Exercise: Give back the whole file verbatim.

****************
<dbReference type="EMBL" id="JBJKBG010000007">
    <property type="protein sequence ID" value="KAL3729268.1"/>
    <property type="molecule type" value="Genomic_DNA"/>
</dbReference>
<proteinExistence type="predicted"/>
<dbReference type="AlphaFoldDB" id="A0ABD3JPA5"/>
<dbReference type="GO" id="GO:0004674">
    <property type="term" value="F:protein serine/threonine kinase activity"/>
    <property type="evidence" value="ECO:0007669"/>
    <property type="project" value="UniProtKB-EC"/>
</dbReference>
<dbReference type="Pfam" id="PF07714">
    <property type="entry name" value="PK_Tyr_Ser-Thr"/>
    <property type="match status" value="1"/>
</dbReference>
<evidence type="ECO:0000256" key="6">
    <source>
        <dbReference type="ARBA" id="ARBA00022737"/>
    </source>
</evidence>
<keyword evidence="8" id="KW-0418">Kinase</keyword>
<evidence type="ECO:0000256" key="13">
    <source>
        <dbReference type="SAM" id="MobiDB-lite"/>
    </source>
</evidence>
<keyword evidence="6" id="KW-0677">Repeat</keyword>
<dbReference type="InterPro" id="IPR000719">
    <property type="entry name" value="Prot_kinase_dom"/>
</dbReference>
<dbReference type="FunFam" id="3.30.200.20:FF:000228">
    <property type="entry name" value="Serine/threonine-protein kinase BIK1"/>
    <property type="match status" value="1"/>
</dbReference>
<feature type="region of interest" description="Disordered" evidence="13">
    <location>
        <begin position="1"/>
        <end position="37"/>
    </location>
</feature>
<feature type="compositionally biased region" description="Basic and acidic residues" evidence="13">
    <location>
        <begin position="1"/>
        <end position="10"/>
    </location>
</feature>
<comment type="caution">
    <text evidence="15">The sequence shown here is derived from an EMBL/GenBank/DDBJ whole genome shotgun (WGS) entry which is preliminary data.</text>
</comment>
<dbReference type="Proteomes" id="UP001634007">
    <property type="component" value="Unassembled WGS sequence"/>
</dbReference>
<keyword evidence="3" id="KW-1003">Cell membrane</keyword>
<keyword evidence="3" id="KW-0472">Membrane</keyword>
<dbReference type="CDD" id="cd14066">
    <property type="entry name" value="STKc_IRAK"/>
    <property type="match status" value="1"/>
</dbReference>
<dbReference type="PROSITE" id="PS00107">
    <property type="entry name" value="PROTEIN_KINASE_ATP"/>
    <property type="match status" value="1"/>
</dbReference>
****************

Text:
<dbReference type="EMBL" id="JBJKBG010000007">
    <property type="protein sequence ID" value="KAL3729268.1"/>
    <property type="molecule type" value="Genomic_DNA"/>
</dbReference>
<proteinExistence type="predicted"/>
<dbReference type="AlphaFoldDB" id="A0ABD3JPA5"/>
<dbReference type="GO" id="GO:0004674">
    <property type="term" value="F:protein serine/threonine kinase activity"/>
    <property type="evidence" value="ECO:0007669"/>
    <property type="project" value="UniProtKB-EC"/>
</dbReference>
<dbReference type="Pfam" id="PF07714">
    <property type="entry name" value="PK_Tyr_Ser-Thr"/>
    <property type="match status" value="1"/>
</dbReference>
<evidence type="ECO:0000256" key="6">
    <source>
        <dbReference type="ARBA" id="ARBA00022737"/>
    </source>
</evidence>
<keyword evidence="8" id="KW-0418">Kinase</keyword>
<evidence type="ECO:0000256" key="13">
    <source>
        <dbReference type="SAM" id="MobiDB-lite"/>
    </source>
</evidence>
<keyword evidence="6" id="KW-0677">Repeat</keyword>
<dbReference type="InterPro" id="IPR000719">
    <property type="entry name" value="Prot_kinase_dom"/>
</dbReference>
<dbReference type="FunFam" id="3.30.200.20:FF:000228">
    <property type="entry name" value="Serine/threonine-protein kinase BIK1"/>
    <property type="match status" value="1"/>
</dbReference>
<feature type="region of interest" description="Disordered" evidence="13">
    <location>
        <begin position="1"/>
        <end position="37"/>
    </location>
</feature>
<feature type="compositionally biased region" description="Basic and acidic residues" evidence="13">
    <location>
        <begin position="1"/>
        <end position="10"/>
    </location>
</feature>
<comment type="caution">
    <text evidence="15">The sequence shown here is derived from an EMBL/GenBank/DDBJ whole genome shotgun (WGS) entry which is preliminary data.</text>
</comment>
<dbReference type="Proteomes" id="UP001634007">
    <property type="component" value="Unassembled WGS sequence"/>
</dbReference>
<keyword evidence="3" id="KW-1003">Cell membrane</keyword>
<keyword evidence="3" id="KW-0472">Membrane</keyword>
<dbReference type="CDD" id="cd14066">
    <property type="entry name" value="STKc_IRAK"/>
    <property type="match status" value="1"/>
</dbReference>
<dbReference type="PROSITE" id="PS00107">
    <property type="entry name" value="PROTEIN_KINASE_ATP"/>
    <property type="match status" value="1"/>
</dbReference>